In recent years, overall progress in treating acute lymphoblastic leukemia (ALL), in which malignant white cells multiply in the bone marrow, has been tempered by this fact: Survival rates among children far outstrip those of adults, with childhood rates reaching 85% and adults registering at 45%.
In recent years, overall progress in treating acute lymphoblastic leukemia (ALL), in which malignant white cells multiply in the bone marrow, has been tempered by this fact: Survival rates among children far outstrip those of adults, with childhood rates reaching 85%1 and adults registering at 45%.2
What accounts for the disparity? In short, it’s in the genes. Presenters Christine J. Harrison, PhD, FRCPath, and Mary V. Relling, PharmD, peeled away at the layers of the relationship between the genetics of ALL and its pharmacology, at an education session during the 55th American Society of Hematology Annual Meeting and Exposition in New Orleans.
Dr Harrison, of the Northern Institute for Cancer Research at Newcastle University, UK, offered an overview of the known genetic changes that affect treatment decisions, and offered hope that the advances in sequencing technology will yield more novel targets and, in turn, therapies to take aim at them in fighting ALL.
Not every patient ends up with ALL for the same reason, Dr Harrison explained. Some subgroups of the disease present better genetic risks than others for targeted treatment, and knowledge in this area is growing, she explained. For example, it is well-known that ETV6-RUNX-1 positive patients are considered what Dr Harrison called a “good risk” for treatment, while those with the Philadelphia (Ph) chromosome translocation are “poor risk.”3 Thus, treating ALL is about more than going after bad cells. “To achieve the goal of curing all patients with ALL and reducing toxicity, there is a need for new therapies to target underlying molecular pathology of the disease,” she said.
What is becoming known, according to Dr Harrison, is that even though virtually all chromosomal abnormalities occur in both adult and childhood ALL, most abnormalities, and in turn forms of the disease, have distinct differences by age.3 At the start of an upcoming clinical trial, screening will be carried out routinely, “to identify patients with abnormalities at the time of diagnosis,” Dr Harrison said. For those who show an abnormality, more intensive treatment is recommended; for adults, a bone marrow transplant is called for as soon as remission occurs.
Much of Dr Harrison’s presentation involved evaluating the features of recently identified abnormalities, starting with an introduction to iAMP21, which is characterized by a highly abnormal chromosome 21; it is associated with children who are at least 9 years old and has a “dismal outcome,” Dr Harrison wrote in a companion paper for her presentation. The abnormality, she said during the talk, “has a high incidence of early relapse, but also a high incidence of late relapses.”
Researchers don’t precisely understand the mechanism behind iAMP21, Dr Harrison said, “but we have a few hunches.”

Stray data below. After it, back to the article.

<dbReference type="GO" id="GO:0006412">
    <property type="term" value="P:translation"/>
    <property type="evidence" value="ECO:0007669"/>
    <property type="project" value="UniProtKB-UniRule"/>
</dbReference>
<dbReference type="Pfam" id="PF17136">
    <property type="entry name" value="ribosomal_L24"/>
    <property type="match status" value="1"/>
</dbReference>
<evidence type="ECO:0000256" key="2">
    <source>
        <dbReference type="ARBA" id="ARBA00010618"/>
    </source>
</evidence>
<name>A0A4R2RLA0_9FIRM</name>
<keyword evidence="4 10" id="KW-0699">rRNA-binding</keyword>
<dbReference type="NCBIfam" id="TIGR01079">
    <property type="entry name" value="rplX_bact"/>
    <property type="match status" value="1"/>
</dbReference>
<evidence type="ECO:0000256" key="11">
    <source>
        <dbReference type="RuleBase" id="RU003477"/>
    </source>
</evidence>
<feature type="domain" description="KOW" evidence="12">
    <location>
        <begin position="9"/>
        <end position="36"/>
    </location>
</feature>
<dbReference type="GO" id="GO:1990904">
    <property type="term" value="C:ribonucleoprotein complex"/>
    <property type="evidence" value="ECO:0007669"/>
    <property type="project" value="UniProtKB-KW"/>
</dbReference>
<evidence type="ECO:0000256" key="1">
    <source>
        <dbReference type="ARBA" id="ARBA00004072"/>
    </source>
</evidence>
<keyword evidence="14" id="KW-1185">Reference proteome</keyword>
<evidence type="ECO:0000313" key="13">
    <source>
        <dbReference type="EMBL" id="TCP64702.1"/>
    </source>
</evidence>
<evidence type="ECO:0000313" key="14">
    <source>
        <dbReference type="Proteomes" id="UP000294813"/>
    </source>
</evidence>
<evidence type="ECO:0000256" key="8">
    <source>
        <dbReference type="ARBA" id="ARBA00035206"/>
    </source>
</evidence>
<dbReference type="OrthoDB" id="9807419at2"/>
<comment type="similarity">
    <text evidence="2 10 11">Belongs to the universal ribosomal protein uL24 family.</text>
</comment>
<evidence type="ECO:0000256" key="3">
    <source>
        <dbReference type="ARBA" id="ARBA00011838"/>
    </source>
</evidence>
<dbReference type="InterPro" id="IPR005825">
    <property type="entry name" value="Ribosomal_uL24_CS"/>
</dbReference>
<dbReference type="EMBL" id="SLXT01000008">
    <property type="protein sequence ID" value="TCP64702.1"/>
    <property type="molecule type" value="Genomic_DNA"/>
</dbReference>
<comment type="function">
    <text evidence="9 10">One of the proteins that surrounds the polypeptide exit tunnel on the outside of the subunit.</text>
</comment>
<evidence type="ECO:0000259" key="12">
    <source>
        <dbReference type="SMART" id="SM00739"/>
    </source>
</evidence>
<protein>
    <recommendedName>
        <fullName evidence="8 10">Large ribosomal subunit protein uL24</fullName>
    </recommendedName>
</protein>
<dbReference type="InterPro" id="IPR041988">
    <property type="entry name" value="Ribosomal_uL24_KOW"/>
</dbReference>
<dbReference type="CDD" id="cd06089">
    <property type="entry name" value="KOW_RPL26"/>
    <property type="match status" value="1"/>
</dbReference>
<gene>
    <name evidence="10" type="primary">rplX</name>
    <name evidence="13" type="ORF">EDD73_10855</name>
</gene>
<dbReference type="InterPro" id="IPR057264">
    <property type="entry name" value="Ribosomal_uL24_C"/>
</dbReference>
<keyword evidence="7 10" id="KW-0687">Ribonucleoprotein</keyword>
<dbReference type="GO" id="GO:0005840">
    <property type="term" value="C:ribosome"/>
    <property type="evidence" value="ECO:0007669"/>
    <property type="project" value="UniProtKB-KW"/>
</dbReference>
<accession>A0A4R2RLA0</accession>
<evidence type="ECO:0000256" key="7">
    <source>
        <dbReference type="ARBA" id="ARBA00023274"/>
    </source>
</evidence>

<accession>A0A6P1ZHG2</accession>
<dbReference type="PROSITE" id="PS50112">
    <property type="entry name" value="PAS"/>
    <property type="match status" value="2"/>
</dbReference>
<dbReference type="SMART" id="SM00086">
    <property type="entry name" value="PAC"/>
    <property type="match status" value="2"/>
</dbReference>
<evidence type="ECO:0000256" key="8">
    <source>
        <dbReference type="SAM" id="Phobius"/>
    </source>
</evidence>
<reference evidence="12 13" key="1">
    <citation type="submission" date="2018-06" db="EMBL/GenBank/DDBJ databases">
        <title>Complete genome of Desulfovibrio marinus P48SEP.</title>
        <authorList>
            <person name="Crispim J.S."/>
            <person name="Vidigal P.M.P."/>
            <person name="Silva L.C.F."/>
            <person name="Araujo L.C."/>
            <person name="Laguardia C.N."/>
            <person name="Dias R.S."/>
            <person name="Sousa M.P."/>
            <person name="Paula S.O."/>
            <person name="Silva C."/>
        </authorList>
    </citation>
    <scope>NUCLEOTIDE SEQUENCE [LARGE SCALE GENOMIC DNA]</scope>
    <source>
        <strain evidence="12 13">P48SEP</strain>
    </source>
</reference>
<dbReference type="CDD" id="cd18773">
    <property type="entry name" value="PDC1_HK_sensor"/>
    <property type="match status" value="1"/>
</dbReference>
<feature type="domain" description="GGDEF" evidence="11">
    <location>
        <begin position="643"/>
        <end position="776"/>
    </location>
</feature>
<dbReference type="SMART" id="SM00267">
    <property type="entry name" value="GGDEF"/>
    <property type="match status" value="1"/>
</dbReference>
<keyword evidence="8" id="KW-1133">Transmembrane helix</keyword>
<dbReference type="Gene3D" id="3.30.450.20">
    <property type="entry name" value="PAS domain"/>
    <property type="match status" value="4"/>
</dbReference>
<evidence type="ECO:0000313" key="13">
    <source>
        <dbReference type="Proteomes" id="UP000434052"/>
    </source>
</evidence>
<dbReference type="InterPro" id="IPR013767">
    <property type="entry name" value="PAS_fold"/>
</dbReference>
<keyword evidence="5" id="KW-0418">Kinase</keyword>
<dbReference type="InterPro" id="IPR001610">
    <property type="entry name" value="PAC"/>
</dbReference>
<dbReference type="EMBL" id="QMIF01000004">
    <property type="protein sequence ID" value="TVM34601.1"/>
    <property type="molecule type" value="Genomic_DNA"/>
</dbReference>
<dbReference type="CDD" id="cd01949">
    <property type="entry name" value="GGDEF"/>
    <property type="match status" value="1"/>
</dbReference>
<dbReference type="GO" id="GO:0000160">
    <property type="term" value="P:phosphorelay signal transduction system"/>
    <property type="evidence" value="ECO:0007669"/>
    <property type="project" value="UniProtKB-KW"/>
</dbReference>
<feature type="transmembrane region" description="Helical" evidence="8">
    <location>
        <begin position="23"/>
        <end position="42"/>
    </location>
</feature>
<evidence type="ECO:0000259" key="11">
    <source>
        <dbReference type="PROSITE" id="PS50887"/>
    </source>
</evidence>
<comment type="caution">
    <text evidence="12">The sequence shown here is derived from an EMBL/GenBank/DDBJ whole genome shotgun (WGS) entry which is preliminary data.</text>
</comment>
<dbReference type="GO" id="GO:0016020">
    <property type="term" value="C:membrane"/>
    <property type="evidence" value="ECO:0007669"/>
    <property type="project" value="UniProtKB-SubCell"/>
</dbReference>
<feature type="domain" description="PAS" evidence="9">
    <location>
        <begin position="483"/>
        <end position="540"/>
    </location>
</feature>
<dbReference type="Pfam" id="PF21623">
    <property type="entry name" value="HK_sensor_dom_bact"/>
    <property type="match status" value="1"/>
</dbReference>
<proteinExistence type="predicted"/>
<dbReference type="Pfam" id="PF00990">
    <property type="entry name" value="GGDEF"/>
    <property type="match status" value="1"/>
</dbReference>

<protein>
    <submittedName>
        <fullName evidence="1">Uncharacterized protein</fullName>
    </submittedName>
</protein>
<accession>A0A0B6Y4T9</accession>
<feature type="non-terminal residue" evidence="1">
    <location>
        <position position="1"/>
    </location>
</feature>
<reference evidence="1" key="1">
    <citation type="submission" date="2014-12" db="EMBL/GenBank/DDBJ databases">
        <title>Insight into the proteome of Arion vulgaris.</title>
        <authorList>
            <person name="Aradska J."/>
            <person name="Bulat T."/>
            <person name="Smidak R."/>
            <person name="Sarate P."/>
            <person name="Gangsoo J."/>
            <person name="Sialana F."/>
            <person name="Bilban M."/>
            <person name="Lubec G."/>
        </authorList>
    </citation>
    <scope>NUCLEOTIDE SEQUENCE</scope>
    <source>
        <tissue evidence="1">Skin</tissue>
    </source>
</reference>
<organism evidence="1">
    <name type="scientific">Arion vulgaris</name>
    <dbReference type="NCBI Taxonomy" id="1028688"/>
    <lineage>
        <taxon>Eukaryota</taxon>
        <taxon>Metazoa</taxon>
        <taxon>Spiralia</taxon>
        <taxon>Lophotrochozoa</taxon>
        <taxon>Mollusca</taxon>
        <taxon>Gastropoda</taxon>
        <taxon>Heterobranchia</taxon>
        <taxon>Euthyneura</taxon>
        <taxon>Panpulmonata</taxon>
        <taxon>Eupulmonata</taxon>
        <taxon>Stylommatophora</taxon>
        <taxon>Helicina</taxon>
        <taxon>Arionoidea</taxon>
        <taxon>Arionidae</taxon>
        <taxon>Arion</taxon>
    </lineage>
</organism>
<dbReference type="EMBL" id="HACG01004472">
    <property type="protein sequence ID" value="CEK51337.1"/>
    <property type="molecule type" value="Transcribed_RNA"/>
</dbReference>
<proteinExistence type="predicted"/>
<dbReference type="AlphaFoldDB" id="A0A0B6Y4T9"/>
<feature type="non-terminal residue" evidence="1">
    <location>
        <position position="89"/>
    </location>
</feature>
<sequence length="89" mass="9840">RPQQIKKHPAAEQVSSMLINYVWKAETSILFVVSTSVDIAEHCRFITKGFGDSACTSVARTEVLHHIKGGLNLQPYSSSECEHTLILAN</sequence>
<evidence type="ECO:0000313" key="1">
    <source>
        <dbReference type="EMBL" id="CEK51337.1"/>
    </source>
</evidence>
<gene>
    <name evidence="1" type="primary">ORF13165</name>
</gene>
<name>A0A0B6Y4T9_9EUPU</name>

She also spent considerable time discussing BCR-ABL1, which has a distinct age differential: the abnormality accounts for just 10%-15% of childhood B-cell precursor ALL, but among adults, it accounts for 25%.
While Dr Harrison looked at cytogenetics and age, Dr Relling, with St. Jude’s in Tennessee, followed with a discussion of differences in therapy response and relapse in ALL by ethnic group. “Many inherited DNA variants differ in frequency among racial/ancestral groups,” Dr Relling wrote in her companion paper to her presentation.4 “Although discovered in Europeans, the frequency of ARID5B polymorphisms is highest among Hispanics and lowest in blacks, which mimics the frequency of childhood ALL in these racial groups.”
More pharmacogenomics research can close these gaps, but clinicians must proceed with caution, as ALL drugs are highly toxic. Still, Dr Relling said the field is ripe for advancement as the drugs involved have narrow therapeutic indexes, making them ideal for research. Clinicians are increasingly accustomed to using genetics to adjust therapy, and the question have progressed to a point of asking: What’s more important for relapse, an inherited or acquired genomic variation?
“We don’t know now, but we’re making progress,” Dr Relling said.
Another question facing clinicians is how long they should wait between the discovery of an apparent link between a gene and behavior of ALL and treatment that targets that link. “If genotypes are going to be more and more available, which are so strongly associated with drug prescribing, should they be used now?” she asked.
Finally, she said, comes the question plagues all of genetics: What is the relative importance of rare variants, versus common variants?
Among the movements to answer these questions — and create treatment standards – is the Clinical Pharmacogenetics Implementation Consortium (CPIC), of which Dr Relling is a part. The group has 109 members, covering 14 countries, and includes observers from the US Food and Drug Administration (FDA) and the National Institutes of Health (NIH).
So far, Dr Relling said, “Thirteen genes are the subject of CPIC guidelines, covering about 60 mediations. Of the 13, 3 are routinely important with ALL. They are TMPT, G6PD, and CYP2D6.”